As with most resume tips, this is a general rule – there might be a situation in which you have a remarkably notable position from earlier in your career. It all depends on the experience and qualifications needed for the particular position you’re applying for. Keep this in mind, and you’ll keep your resume relevant and concise.


2. Eliminate Irrelevant Information

The goal of a resume is to highlight your skills and qualifications as concisely as possible. To do this, you must avoid including anything that’s irrelevant to what the company will be hiring for, such as personal details like hobbies and interests outside of work hours, even if they seem pertinent!

While you may want to include your entire academic history, only list the degrees and qualifications relevant to the job position.

The same goes for any professional development courses or training programs you’ve completed. Only include those related to the position or that will give you an edge over other candidates. For instance, if you’re applying for a new job as a nurse, you don’t need to list all of the UX certificates you picked up in an earlier career path.

Eliminate Irrelevant Information
Photo: workitdaily

Bullet points can help you resume concisely providing relevant accomplishments. But if they are only used to highlight less important data (like every youth center you volunteer at on Saturdays), you are just taking up valuable resume space.

Unless the company specifically asks you to include these more personal details, leave them off your resume.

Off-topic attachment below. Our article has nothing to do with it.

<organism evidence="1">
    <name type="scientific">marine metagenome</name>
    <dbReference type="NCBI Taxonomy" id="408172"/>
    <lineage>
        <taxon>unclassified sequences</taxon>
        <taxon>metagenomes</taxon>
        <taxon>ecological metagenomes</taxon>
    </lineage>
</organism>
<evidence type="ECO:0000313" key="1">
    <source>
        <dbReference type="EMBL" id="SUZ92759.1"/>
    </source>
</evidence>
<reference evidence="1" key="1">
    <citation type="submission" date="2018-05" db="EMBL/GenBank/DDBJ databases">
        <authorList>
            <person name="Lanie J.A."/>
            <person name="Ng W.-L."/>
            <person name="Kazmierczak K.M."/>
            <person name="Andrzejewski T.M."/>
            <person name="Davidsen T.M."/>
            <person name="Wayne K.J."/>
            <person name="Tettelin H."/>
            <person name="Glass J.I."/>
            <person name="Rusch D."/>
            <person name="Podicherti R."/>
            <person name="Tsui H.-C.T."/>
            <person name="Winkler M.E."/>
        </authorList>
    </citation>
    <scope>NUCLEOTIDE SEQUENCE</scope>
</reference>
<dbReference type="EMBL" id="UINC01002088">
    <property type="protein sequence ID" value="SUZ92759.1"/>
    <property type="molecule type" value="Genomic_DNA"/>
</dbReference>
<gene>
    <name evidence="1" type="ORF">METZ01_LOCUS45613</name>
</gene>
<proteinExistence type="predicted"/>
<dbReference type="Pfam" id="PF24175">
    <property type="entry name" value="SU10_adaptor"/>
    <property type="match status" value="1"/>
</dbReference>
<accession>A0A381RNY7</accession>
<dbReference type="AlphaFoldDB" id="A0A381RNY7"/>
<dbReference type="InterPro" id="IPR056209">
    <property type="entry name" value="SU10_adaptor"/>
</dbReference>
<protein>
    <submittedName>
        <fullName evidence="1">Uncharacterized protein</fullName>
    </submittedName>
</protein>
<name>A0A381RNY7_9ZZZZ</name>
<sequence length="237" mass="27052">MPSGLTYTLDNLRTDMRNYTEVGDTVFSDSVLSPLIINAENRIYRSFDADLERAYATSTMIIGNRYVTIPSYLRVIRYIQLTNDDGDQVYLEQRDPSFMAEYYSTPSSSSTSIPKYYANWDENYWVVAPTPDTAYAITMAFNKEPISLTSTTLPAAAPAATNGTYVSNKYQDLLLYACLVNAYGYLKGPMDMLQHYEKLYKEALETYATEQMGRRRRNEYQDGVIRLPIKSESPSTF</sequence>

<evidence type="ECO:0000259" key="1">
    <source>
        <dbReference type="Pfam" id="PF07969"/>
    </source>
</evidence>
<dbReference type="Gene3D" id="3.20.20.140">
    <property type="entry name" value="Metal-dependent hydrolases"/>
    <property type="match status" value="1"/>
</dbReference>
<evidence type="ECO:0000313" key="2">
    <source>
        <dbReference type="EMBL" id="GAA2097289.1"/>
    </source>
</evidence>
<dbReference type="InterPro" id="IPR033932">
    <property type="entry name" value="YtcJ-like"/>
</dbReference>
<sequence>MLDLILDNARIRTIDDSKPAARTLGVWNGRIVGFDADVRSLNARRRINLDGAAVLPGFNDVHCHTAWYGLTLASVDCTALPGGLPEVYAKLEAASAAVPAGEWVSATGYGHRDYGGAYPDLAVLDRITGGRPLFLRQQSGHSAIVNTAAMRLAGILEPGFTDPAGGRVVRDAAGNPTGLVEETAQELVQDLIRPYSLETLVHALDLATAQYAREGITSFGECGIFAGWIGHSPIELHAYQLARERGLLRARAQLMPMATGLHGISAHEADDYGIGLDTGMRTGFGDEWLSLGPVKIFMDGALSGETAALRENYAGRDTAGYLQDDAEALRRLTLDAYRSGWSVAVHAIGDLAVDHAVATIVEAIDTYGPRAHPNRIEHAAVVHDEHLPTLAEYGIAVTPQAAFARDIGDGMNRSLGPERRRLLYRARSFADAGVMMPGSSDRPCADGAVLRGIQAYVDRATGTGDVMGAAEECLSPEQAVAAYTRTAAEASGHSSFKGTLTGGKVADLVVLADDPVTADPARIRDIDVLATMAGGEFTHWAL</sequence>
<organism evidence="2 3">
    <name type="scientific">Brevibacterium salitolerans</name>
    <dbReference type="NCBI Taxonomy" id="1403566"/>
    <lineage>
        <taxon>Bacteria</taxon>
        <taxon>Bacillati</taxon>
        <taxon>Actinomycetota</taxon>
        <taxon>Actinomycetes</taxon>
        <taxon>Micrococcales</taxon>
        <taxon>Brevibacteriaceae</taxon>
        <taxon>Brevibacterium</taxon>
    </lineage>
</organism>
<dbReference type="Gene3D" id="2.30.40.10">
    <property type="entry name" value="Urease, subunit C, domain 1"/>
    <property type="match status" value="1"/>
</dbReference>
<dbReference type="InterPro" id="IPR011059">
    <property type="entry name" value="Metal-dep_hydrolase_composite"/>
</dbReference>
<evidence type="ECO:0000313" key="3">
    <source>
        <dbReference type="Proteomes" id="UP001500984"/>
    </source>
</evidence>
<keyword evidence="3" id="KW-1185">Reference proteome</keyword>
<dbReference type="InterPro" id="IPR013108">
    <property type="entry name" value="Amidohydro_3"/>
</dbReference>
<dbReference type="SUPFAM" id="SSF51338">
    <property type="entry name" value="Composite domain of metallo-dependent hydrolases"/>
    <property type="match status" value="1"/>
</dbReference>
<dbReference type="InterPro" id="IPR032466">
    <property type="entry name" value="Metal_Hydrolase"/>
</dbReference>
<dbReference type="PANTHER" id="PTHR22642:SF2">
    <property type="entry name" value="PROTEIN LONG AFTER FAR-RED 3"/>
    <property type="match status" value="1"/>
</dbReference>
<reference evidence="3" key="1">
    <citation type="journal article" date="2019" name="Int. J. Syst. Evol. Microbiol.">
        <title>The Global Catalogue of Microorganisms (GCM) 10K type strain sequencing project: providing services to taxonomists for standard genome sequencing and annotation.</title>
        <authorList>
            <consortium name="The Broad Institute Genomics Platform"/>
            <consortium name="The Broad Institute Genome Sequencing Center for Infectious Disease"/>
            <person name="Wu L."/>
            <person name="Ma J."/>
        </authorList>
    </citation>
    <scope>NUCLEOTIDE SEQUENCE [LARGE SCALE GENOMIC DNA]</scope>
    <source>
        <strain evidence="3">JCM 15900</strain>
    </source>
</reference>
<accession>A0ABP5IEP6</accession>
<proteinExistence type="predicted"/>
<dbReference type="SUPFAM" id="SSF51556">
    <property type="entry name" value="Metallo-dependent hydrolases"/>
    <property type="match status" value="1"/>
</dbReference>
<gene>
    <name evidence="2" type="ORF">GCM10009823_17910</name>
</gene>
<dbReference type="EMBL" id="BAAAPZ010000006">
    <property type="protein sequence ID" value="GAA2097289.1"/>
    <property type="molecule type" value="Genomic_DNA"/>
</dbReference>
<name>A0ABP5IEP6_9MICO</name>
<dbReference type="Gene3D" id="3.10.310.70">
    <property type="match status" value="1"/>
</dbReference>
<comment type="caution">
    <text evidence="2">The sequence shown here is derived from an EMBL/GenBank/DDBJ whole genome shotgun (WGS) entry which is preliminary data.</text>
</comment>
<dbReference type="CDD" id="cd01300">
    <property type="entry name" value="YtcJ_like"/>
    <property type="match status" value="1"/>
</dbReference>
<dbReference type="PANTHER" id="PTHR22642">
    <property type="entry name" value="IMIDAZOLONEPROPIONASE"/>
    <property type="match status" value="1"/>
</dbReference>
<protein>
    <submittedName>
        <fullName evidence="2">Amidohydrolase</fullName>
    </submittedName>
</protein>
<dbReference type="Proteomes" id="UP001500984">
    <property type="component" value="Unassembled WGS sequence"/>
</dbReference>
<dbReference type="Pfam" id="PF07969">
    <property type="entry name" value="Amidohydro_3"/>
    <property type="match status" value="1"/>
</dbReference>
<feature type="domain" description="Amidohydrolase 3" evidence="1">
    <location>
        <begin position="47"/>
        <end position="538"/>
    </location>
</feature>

Focus On Your Achievements, Not Just Your Job Duties

When listing your experience, it’s important to focus on your achievements rather than simply stating your job duties. This will give employers a better idea of what you’re capable of and what you have accomplished in your career.


3. Cut Out Filler Words And Lengthy Sentences

Resumes are not the time or place for lengthy descriptions or flowery language. Be direct and to the point in your writing.
Use action verbs and specific adjectives to describe your experience and skills. And avoid using filler words like “responsible for” or “duties included.” If a bullet point or sentence is longer than two lines, it’s probably too long. Consider breaking it up into shorter, more straightforward sentences or bullet points.

Cut Out Filler Words And Lengthy Sentences
Photo: topresume

Speaking of bullet points, they can take up extra space that you can cut out in some cases. Do you know how sometimes you have a thought that doesn’t need any additional words? Look for this in the bullet points that hang over onto the next line by just one or two words. Be sure to reword the bullet to remove these “Orphan” words as they often take up two lines of text when they could instead only use one. Edit carefully! There are plenty of apps, like Grammarly, that can help with this.

You can also try reading your resume aloud if you’re unsure whether a sentence is too long or has too many filler words. If it sounds like something a robot would say, it’s probably best to cut it down (or out) entirely!


Your resume is an important tool that can help you land the job you want. But if it’s too long, it may not be as effective as it could be. Use these tips to help you simplify your resume and make sure it highlights your most relevant experience and qualifications!

Chris Villanueva

Chris Villanueva, CPRW is the founder and CEO of the award-winning resume service Let’s Eat, Grandma (because good writing is so important that it can save a life!) With a highly trained team of writers and a focus on customization for each client, Let’s Eat, Grandma has helped thousands of professionals get closer to their dream job with better resumes, cover letters, and LinkedIn profiles.